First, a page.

Boaz belittles the fact that tariffs and states’ rights were also motivations from the war, but the fact is, as soon as Lincoln took office the Republican Party, which virtually monopolized the federal government for the next seventy years, enacted tariff rates of nearly 50 percent, which remained at those levels for decades, and set in motion the great centralizing forces of federal power by adopting an internal revenue bureaucracy, central banking, corporate welfare, income and excise taxation, and the demolition of the system of decentralized government that was established by the founding fathers. Perhaps Boaz believes this was all just a coincidence.

By calling for the eradication of the Confederate battle flag from public places the Cato Institute, the NAACP, and the Southern Poverty Law Center are saying that we should destroy the most enduring symbol of opposition to centralized governmental power and tyranny, a symbol that to this day is a part of secession movements around the world, from Quebec to Northern Italy. [emphasis added].





   Sent: 3/10/2003 2:53 PM
 
In his article "Independence Day in Perspective", DiLorenzo reminds us of why we seceded from England. He also points out that:
 
"Thomas Jefferson’s grandson, Thomas Garland Jefferson, also a Virginian and a Confederate , was killed in the Battle of New Market."
 
And DiLorenzo suggests (and I fully concur):

"So when you’re celebrating on the Fourth of July go ahead and fly the flag of the Thirteen Colonies, the First National Flag of the Confederacy, or the Confederate Battle Flag, for these are the appropriate flags for celebrating American independence from tyrannical government. The U.S. flag, on the other hand, stands for exactly the opposite.

That last article is available at:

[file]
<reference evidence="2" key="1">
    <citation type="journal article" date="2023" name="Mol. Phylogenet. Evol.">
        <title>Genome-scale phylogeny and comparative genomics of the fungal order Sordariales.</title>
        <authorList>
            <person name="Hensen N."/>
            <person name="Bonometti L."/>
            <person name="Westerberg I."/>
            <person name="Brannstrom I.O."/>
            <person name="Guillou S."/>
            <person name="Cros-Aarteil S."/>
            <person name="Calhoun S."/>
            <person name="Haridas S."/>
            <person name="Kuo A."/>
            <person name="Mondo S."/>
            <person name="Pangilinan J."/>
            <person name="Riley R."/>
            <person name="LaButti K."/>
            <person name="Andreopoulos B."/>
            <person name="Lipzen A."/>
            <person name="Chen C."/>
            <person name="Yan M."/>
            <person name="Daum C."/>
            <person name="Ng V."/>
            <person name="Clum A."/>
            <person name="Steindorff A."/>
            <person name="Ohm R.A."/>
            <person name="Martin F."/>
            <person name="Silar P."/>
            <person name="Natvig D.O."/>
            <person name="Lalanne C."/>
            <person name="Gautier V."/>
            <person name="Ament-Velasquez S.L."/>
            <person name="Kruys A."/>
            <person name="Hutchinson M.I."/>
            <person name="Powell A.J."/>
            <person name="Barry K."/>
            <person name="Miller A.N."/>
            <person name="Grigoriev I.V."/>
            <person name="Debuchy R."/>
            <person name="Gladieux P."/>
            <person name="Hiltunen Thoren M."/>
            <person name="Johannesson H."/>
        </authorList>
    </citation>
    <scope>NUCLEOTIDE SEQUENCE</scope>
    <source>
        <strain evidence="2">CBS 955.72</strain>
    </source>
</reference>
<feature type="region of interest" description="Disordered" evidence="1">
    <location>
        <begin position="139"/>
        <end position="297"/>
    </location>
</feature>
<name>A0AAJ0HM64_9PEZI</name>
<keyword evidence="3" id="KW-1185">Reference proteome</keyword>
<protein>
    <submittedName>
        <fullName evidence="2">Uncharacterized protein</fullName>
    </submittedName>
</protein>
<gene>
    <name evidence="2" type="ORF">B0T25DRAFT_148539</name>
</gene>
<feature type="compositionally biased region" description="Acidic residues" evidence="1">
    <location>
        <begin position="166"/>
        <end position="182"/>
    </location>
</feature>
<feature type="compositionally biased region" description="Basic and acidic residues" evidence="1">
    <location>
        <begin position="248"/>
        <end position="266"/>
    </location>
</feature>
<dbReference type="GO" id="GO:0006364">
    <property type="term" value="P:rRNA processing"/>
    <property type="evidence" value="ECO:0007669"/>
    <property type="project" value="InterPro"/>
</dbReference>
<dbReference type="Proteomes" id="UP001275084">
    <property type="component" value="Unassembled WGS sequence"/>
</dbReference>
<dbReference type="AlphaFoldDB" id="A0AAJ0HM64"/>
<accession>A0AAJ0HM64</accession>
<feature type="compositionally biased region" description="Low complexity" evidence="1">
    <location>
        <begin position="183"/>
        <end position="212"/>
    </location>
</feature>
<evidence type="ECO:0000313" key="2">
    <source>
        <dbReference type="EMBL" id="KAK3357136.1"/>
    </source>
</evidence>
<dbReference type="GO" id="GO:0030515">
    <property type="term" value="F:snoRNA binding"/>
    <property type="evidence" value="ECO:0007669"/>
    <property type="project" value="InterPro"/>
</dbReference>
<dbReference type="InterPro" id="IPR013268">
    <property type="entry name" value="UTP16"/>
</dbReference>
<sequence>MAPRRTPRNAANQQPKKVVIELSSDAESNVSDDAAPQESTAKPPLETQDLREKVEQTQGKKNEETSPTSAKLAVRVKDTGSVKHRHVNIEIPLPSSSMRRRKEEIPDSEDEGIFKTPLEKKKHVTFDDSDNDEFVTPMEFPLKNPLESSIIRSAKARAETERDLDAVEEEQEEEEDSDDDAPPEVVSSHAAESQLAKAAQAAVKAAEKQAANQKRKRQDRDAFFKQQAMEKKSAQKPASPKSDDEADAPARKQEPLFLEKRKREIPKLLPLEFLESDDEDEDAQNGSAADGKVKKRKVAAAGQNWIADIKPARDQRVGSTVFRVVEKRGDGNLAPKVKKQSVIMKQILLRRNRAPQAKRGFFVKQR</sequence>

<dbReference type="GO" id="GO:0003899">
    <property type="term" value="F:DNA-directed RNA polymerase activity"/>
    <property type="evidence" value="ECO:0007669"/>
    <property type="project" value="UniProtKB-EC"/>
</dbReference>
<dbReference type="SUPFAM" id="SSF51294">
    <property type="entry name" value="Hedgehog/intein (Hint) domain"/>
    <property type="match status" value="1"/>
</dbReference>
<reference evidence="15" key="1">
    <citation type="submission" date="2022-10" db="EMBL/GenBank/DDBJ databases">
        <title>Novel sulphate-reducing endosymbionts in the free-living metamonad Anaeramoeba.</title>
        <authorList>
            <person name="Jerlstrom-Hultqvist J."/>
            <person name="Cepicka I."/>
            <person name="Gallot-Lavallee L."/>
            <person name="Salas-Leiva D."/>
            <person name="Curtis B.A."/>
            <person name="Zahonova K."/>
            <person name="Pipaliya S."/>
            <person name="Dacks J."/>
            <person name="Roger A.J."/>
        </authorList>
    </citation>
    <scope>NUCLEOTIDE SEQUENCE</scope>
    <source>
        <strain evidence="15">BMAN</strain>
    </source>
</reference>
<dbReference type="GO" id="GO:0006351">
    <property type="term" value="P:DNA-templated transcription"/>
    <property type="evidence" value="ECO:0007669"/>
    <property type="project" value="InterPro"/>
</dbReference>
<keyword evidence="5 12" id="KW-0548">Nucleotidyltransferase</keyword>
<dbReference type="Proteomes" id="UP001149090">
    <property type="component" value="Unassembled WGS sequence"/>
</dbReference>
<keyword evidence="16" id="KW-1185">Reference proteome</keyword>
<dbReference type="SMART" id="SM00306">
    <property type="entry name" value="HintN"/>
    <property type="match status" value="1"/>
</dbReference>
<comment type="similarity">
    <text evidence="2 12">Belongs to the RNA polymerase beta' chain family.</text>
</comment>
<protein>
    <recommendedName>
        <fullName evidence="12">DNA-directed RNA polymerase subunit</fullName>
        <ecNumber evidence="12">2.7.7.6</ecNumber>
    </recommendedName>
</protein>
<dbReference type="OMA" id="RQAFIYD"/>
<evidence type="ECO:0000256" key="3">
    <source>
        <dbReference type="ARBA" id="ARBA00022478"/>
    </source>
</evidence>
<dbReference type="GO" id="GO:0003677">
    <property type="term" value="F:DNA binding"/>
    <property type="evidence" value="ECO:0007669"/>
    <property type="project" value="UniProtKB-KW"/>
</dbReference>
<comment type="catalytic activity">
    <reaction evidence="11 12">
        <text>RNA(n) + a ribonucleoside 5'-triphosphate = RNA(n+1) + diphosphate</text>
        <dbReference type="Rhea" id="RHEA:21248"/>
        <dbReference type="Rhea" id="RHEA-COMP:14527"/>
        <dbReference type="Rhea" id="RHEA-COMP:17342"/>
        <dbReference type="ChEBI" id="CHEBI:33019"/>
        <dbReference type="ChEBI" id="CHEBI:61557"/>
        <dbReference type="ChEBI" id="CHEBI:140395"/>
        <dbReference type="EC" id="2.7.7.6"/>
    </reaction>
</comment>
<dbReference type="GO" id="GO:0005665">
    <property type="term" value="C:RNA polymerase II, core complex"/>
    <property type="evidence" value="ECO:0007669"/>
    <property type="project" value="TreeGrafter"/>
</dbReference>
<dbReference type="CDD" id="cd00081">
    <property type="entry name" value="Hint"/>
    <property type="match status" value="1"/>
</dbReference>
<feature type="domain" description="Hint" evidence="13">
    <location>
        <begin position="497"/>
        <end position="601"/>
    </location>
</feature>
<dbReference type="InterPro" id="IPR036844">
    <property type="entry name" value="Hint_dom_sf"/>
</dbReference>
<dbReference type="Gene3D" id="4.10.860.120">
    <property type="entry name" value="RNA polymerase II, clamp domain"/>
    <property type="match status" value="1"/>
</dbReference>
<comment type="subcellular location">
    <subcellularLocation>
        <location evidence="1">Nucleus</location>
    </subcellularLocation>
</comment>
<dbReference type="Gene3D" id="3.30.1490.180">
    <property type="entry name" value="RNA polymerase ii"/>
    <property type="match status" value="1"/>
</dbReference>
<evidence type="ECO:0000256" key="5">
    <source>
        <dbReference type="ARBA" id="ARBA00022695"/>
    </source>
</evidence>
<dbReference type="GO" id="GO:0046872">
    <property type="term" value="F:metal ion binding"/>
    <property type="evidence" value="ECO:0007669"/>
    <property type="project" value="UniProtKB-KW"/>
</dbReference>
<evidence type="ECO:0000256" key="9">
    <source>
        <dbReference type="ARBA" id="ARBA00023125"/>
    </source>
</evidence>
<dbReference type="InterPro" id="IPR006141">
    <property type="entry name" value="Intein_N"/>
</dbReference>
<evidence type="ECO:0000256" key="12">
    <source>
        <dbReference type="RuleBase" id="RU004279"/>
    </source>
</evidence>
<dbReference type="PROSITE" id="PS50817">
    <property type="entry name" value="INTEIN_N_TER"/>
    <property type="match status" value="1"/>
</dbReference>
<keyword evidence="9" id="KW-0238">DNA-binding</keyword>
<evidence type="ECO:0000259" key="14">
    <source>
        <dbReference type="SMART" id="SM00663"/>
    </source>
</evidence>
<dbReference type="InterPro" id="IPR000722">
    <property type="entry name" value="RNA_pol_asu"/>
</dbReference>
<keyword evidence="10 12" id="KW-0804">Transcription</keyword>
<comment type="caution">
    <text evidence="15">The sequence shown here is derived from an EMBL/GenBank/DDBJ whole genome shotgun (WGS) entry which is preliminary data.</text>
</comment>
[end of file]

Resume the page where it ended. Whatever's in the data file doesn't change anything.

The Banner of Federal Oppression
Thomas DiLorenzo puts Independence Day in perspective.
http://www.lewrockwell.com/dilorenzo/dilorenzo6.html

   Sent: 4/16/2003 5:10 PM
As revenge for the death of the first president/tyrant of the United States of America and the man who first imposed an income tax on the free and sovereign individuals of those states, you are expected to voluntarily pay your income tax (tribute) on the anniversary of the day (April 15th) of Abraham Lincoln's death in 1865.
 
It is a fitting memorial.
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« Reply #2 on: 2008-November-19 09:29:25 PM »

Sent: 8/2/2004 1:12 PM
From Thomas J. DiLorenzo's Constititional Futility at ...: http://www.lewrockwell.com/dilorenzo/dilorenzo74.html
 
"The Quixote-like libertarian constitutionalists are wasting their time because they fail to acknowledge the essential truth about Abraham Lincoln’s war: It overthrew the Constitution of 1789 by destroying the system of dual sovereignty and, in so doing, ended any hope that the citizens would remain sovereign over their own government. Indeed, early twentieth century statists and imperialists like Woodrow Wilson celebrated this fact. As Wilson approvingly wrote in his book, Constitutional Government in the United States (Transactions Publishers Reprint, p. 178), "The War between the States established . . . this principle, that the federal government is, through its courts, the final judge of its own powers." Of course, Thomas Jefferson and other founders always understood that if the day were ever to come when the federal government would become the final judge of the limits of its own powers, then it would eventually decide that there were, in fact, no limits to its powers. That day has long since arrived."

Sent: 8/2/2004 1:40 PM
Additional quotes from DiLorenzo's Constitutional Futility:
 
"Until 1865, virtually every state of the union invoked the Jeffersonian states’ rights tradition in defense of liberty and against encroachments on liberty by the central government. The New England states "nullified" President James Madison’s trade embargo (1807); they also invoked Jefferson’s Kentucky Resolve in refusing to participate in the War of 1812; the New England Federalists plotted to secede for over a decade after Jefferson’s election to the presidency in 1800, culminating with the Hartford Secession Convention of 1814; Ohio, Kentucky, Tennessee, Connecticut, South Carolina, New York and New Hampshire all invoked the Kentucky Resolve to oppose the existence of the Bank of the United States within their borders; some New England states nullified the Fugitive Slave Act by refusing to enforce it; and South Carolina famously nullified the infamous 1828 Tariff of Abominations. The rights of nullification and secession, which were accepted as inalienable rights of the citizens of all the states, ceased to exist after 1865."